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8. UNITED STATES V. BUTLER, 297 U.S. I, 1936.
COMMENTARY SUBMITTED TO THE LOS ANGELES TIMES: DEC. 7, 2000.
RE: States Rights and Medical Marijuana.
The question of States Rights and medical marijuana has been decided by the U.S. Supreme Court, in 1936. The present U.S. Supreme Court has accepted a case on medical marijuana, so I would like to enter one of my findings as a student of marijuana history. This argument came to me in a yard-sale book, The Development of the Constitution, by Percy Fenn, 1948. At home the book fell open on my desk to page 730, where the following passage from a tobacco tax case caught my eye:
"In United States v. Butler, 297 U.S. I, 1936, we (U.S. Supreme Court) held the federal government without power to control farm production."
It happened this case was also in the Fenn book on page 391. U.S. v. Butler, 1936, contains in the strongest language imaginable what delegated powers are all about. While the crop in question is cotton, the principle applies to both marijuana (Cannabis) and hemp as historically important in U.S. agriculture. Prior to 1937 medical marijuana was called Cannabis and was grown by the major drug companies. Both crops were unconstitutionally taxed into prohibition one year later, 1937, by the Marijuana Tax Act.
The following quotes are from the U.S. Supreme Court in U.S. v. Butler:
"another principle embedded in our Constitution prohibits the enforcement of the Agricultural Adjustment Act. The act invades the reserved rights of the states. It is a statutory plan to regulate and control agricultural production, a matter beyond the powers delegated to the federal government. The tax, the appropriation of the funds raised, and the direction for their disbursement, are but parts of the plan. They are but means to an unconstitutional end.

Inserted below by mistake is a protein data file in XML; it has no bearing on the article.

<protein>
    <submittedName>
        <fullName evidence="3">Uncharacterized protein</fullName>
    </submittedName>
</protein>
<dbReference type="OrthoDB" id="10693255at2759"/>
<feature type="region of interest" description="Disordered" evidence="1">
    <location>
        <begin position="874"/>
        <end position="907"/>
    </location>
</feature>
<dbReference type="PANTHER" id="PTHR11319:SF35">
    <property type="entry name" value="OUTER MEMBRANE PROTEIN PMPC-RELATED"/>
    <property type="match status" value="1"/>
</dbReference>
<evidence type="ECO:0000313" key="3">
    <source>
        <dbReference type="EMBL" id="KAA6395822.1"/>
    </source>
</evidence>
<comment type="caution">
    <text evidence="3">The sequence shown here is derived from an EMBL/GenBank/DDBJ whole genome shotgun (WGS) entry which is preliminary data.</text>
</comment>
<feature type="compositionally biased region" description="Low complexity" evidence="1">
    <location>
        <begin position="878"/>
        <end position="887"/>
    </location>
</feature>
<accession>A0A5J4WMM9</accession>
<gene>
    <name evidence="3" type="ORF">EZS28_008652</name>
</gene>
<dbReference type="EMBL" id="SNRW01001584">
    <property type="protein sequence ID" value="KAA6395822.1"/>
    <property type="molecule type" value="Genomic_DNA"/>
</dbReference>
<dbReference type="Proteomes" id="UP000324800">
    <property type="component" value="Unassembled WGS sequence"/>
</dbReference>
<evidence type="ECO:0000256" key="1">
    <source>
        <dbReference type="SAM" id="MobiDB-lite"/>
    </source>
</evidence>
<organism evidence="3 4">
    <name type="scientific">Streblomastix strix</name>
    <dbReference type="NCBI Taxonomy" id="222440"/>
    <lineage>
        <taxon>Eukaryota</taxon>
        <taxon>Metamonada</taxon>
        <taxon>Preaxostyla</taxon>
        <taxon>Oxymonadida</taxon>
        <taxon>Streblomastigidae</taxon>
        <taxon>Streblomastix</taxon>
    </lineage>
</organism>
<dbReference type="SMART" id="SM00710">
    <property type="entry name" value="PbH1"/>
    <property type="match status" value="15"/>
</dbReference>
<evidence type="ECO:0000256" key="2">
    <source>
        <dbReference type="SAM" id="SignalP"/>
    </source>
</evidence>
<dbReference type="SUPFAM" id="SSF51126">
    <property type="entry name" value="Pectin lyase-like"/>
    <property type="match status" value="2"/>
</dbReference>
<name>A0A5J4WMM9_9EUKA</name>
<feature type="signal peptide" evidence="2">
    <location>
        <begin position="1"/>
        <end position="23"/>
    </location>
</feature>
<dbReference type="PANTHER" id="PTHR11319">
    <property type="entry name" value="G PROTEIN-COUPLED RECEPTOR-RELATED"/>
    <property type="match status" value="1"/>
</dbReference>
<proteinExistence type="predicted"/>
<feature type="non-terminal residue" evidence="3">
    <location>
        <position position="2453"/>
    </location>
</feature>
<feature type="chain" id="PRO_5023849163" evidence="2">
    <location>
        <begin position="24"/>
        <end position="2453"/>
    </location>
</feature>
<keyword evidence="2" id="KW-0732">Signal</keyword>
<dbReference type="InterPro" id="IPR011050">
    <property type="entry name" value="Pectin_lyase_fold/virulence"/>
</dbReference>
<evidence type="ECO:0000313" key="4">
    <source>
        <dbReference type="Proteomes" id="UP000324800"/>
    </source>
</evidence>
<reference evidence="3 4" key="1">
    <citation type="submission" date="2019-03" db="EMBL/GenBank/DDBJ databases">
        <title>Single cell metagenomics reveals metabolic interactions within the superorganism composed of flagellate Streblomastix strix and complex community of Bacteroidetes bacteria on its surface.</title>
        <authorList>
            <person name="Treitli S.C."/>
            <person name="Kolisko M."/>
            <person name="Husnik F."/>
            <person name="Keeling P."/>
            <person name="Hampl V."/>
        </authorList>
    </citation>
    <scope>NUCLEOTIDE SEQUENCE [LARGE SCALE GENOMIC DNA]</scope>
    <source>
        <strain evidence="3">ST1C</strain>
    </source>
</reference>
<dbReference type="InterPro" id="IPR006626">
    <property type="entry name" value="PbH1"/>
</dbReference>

"From the accepted doctrine that the United States is a government of delegated powers, it follows that those not expressly granted, or reasonably to be implied from as such are conferred, are reserved to the states or to the people. To forestall any suggestion to the contrary, the Tenth Amendment was adopted. The same proposition, otherwise stated, is that powers not granted are prohibited. None to regulate agricultural production is given, and therefore legislation by Congress for that purpose is forbidden.
"It is an established principle that the attainment of a prohibited end may not be accomplished under the pretext of the exertion of powers which are granted.
"The power of taxation, which is expressly granted, may, of course, be adopted as a means to carry into operation another power also expressly granted. But resort to the taxing power to effectuate an end which is not legitimate, not within the scope of the Constitution, is obviously inadmissible." [Emphasis mine]
The present Supreme Court must recognize and rectify this injustice, by recognizing that medical Cannabis (marijuana) and industrial hemp were and are agricultural crops and are beyond the scope of the federal government.
Richard M. Davis, Curator. U.S.A. Hemp Museum.LEGAL MATTERS ROOM GUIDE